Archive for May, 2016

Yield Curve Ball

Thursday, May 26th, 2016

Inverted Yield Curve 2000Double click on any image for a full sized view

One of the things that I find really troublesome is the Yield Curve, or more specifically, what the Federal Reserve will do to stimulate the economy when we get to the next recession and stock market correction.

The Yield Curve is a line graph that plots the span of interest rates from overnight rates to 30-year bond rates on a single day.  In a normal situation, short-term rates are lower than long-term rates and the line graph has an upward slope to it.  But there are times, in particular when you are at a recession, that short-term rates are higher than long-term rates – this is called an inverted yield curve.  This situation comes from investors fleeing the stock market due to the risk of corporate earnings falling in the recession. The investors are reinvesting their money in the safety of bonds, driving the longer term rates down since there is so much demand.  The inversion can also be aided by a Federal Reserve that doesn’t cut interest rates fast enough to avoid the recession.

In the graph above from the peak of the stock market in 2000 (the red vertical line) you can see the yield curve on that specific day (the red downward sloping line) was inverted.  The recession was upon us and the stock market started its long journey down as corporate earnings were less than expected.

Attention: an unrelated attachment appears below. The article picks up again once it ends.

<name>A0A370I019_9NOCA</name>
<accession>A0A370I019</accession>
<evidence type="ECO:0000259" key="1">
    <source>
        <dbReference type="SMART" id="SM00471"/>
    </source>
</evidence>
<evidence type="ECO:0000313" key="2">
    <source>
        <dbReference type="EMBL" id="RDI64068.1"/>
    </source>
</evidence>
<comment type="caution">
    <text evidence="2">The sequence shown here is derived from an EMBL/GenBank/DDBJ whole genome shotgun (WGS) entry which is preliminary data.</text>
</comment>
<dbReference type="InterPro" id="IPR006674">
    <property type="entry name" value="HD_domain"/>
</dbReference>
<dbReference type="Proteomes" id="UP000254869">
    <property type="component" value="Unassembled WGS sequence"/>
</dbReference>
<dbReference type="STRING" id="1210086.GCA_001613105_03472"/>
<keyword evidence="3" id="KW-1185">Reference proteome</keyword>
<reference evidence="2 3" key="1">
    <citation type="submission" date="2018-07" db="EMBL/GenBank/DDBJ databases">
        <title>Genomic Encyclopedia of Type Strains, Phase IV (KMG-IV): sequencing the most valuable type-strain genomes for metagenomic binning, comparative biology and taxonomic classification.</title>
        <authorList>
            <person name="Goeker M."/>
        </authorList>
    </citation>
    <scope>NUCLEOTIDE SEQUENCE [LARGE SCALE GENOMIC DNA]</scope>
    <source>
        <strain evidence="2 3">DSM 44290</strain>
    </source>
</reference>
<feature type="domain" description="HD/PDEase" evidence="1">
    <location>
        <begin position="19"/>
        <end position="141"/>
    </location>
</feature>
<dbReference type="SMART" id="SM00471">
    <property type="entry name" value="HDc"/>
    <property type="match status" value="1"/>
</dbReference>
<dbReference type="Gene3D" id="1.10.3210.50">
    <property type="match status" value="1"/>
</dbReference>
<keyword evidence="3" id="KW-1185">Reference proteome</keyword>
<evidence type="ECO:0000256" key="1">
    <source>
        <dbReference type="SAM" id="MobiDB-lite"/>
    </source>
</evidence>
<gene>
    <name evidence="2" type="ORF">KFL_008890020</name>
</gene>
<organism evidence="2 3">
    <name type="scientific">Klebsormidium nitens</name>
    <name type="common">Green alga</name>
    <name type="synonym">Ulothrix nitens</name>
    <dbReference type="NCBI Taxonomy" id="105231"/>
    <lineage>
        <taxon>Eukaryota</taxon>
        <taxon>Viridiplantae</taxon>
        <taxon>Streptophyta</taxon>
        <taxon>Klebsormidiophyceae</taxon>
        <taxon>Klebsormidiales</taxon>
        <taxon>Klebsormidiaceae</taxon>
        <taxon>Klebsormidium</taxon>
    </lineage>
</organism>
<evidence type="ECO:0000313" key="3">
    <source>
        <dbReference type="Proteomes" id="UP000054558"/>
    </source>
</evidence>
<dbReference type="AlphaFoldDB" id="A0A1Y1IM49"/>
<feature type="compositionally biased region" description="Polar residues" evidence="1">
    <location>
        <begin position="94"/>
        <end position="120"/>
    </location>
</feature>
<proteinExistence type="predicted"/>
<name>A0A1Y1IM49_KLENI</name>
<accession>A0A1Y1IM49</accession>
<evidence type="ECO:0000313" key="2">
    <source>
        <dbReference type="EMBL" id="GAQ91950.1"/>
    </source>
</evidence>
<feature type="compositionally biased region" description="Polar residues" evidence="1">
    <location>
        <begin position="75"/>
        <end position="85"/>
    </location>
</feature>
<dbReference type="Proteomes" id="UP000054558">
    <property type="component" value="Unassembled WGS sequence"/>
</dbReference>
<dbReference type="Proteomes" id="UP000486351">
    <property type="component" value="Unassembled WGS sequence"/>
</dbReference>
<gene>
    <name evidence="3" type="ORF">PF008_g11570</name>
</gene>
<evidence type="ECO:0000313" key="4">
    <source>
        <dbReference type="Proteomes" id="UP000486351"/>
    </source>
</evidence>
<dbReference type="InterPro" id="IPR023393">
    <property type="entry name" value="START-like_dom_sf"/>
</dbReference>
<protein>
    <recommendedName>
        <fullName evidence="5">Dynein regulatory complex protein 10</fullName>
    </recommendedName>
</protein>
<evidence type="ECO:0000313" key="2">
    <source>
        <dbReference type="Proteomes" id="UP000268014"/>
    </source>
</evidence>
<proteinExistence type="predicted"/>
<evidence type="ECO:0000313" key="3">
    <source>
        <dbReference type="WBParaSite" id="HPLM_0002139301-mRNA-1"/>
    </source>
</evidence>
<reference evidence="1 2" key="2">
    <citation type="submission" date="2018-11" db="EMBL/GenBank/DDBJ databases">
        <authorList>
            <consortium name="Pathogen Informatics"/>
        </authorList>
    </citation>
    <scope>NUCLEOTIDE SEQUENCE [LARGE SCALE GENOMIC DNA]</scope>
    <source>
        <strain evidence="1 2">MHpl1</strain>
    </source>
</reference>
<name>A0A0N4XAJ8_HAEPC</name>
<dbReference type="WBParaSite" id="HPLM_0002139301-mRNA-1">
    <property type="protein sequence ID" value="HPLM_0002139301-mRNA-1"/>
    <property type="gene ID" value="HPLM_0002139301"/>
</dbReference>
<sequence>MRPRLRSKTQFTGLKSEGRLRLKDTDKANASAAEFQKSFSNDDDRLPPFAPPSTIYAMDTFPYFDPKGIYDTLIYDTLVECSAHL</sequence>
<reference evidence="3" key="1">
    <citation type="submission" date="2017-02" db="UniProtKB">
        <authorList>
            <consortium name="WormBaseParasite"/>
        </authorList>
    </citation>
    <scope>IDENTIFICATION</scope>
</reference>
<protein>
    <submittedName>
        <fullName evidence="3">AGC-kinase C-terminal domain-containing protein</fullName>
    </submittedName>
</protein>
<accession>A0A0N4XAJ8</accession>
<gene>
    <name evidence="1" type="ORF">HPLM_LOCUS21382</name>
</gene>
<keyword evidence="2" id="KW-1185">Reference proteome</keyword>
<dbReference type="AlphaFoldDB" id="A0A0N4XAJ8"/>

Normal Yield Curve 2003Fast forward to the bottom of the stock market in 2003 (again the red vertical line) and you can see that the Federal Reserve had cut short-term interest rates from roughly 6% to 1% in order stimulate the economy.  The yield curve resumed its normal shape and companies started to experience increased earnings coming out of the recession, those earnings increases translated into a bull market for stocks.

Inverted Yield Curve 2007Fast forward to the top of the market in 2007 and you can see that we again have an inverted yield curve.  Shortly after this date, the recession takes hold and corporate earnings begin to fall sending the stock market down decisively (this was a lack-of-liquidity driven market crash as much as falling corporate earnings).  To combat the recession and to add liquidity to the financial system, the Federal Reserve cut interest rates again.